On Becoming Marcus’ Mother


The sun shone in through the small hopper window near the ceiling.  I woke up slowly and watched the sun beams that drifted to the floor. I knew it. I was a mother. From the outside I did not look ready for motherhood.

In my heart, I was ready. I smiled. I quit smoking.

The next week I went to the Doctor’s office for a pregnancy test. I didn’t bother buying one from the store because, well, as I said – I knew.

The test came back negative. The nurse and I spoke a bit about why I thought I was pregnant.  (For the record, I did have real physiological symptoms which I will not bore you with.) She shook her head dismissively and wrote in the chart.  I began eating lemons; friends just looked at me and shrugged.  Three weeks later I bought a pregnancy test at the drug store and it confirmed my knowledge. I returned to the doctor.

I wasn’t what anyone would call glowing and lovely. I worked in a Mexican/American fast food restaurant. Cleaning tables at the lower, sunny end of the dining room I remember thinking, as the feeling from my stomach took over my whole body, Is this what it feels like to have to throw-up?  I scooted into the bathroom. I was right.

The tumultuous relationship with my boyfriend got worse and worse, my friends and family urged me to leave and one night, I did.  My mother, in what appeared to be her first ever truly maternal moment took me into her home. Well, kind-of, it was her boyfriend’s home – but she lived there and now, so did I with a mattress on the floor of the living room.

No one was interested in hiring a 19 year old, 5 months pregnant, with a green complexion.  My mother said I looked like an olive with a toothpick stuck through it.  Likely a very accurate description.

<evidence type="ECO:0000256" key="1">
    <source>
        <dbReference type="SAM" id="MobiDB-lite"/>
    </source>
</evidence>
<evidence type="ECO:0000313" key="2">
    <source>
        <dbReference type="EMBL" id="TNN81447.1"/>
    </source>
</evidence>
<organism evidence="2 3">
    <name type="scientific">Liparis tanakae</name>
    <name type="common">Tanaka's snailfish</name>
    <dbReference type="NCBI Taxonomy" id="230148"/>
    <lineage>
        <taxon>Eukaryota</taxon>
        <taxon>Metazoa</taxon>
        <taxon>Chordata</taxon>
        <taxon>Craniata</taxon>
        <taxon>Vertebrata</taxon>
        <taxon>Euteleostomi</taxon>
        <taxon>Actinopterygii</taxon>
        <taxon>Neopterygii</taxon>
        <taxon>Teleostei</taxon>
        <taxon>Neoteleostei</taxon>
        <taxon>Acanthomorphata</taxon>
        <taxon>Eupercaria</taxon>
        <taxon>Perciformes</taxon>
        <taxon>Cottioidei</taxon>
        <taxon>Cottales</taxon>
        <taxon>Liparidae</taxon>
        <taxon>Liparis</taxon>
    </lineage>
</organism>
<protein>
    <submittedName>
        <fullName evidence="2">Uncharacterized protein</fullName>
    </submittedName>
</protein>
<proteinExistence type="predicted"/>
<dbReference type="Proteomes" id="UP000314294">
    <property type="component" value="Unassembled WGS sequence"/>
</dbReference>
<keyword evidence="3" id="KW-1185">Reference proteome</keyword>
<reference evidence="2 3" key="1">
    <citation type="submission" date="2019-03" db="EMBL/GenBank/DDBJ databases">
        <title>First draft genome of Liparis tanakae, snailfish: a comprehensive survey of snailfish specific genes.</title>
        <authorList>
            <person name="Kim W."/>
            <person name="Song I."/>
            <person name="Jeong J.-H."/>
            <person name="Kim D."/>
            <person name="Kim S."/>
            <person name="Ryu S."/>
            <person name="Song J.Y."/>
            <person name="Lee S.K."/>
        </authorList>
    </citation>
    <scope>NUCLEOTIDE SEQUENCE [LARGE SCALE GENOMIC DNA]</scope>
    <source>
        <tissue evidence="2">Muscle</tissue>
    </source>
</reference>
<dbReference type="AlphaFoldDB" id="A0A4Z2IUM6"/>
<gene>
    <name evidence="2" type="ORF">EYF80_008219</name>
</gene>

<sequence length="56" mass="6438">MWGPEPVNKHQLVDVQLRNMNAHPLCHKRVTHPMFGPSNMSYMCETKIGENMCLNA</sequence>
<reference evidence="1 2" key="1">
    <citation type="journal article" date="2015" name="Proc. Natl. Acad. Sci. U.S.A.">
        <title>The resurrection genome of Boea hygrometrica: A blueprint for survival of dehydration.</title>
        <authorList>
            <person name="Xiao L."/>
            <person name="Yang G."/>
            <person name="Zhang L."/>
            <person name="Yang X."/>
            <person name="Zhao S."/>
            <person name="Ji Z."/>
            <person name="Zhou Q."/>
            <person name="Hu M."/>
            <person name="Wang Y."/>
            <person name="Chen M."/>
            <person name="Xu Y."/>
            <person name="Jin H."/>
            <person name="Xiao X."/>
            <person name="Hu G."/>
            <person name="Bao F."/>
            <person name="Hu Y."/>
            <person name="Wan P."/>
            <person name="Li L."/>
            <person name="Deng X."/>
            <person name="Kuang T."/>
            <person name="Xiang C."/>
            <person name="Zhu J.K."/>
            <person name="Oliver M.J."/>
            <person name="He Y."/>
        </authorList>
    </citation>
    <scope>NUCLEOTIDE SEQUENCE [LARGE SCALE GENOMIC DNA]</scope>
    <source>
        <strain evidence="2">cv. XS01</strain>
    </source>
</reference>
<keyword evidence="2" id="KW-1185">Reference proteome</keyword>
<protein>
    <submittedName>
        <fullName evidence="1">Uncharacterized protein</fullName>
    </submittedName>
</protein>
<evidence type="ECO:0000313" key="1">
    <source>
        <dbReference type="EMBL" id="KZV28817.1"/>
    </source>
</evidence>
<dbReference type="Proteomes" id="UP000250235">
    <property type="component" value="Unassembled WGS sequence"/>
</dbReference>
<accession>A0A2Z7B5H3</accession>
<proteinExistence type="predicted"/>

On Valentine’s Day, my baby gave me a lovely gift. He kicked. I still battled nausea daily, but he was growing and moving. I told my mother, “I don’t know why this baby and my body don’t agree, but every time I am sick I know he is a fighter.”

That doesn’t mean I was chipper about the whole sickness, thing. However, the time a relative said to me in my feeble state – “If you really wanted that baby, being sick wouldn’t bother you.” I stood shocked and crushed, “WTF?” was not yet trendy but summed up my internal reaction.

Because the fact was, I did want “that baby.” More than anything I ever knew before. Enough to take a chance with my mother, then take a chance with Marcus’ father, again. Enough to wade through the bile and weakness that filled my being when strength and self-sufficiency were my previous avatars.

At almost exactly eight months, just when I was starting to feel hungry, BAM – pancreatitis. That sucked, for the record. I reached a friend’s door and said, “Is everything supposed to hurt?” She helped me to the emergency room where, just inside the doors, they sat me in a wheel chair. Then the contractions began and I passed out from the combined pain.

Soo, in my blacked out state I was given medication to stop the contractions. (Remember the doctor believed we were only seven months in.) The next day I had my first ultrasound.  My little one confused the technician with his head size compared to his overall body weight/size.

schoolpcA

Marcus in his “Oh Bother” T-shirt on picture day. Exhibit A.


The technician pointed to the screen, “Look, he’s sticking out his tongue.”


“Oh great,” I said, “He’s already ornery for the camera.” I laid looking at the ceiling,


“I foresee years of difficult school pictures ahead.” (I was right about that – see exhibit A)

 

I stayed in the hospital a few days. The heart monitor attached to my belly echoed a swooshing sound for the baby’s heartbeat. Every nurse commented on it. I felt my doctor knew I didn’t have help at home and, though I was on government assistance, he was kind enough not to quickly “boot” me out. I was released with medication to stop the contractions and a very strict and limiting diet. I was allowed 3 grams of fat A DAY. Think about that.

In order to keep contractions under control, I learned the real trick was to sit still and not stress. I also learned to live on baked potatoes with fake butter and fire ball candies. My friend Kelly would come over and we played solitaire, next to each other, for hours. Calm. Still. Don’t Stress.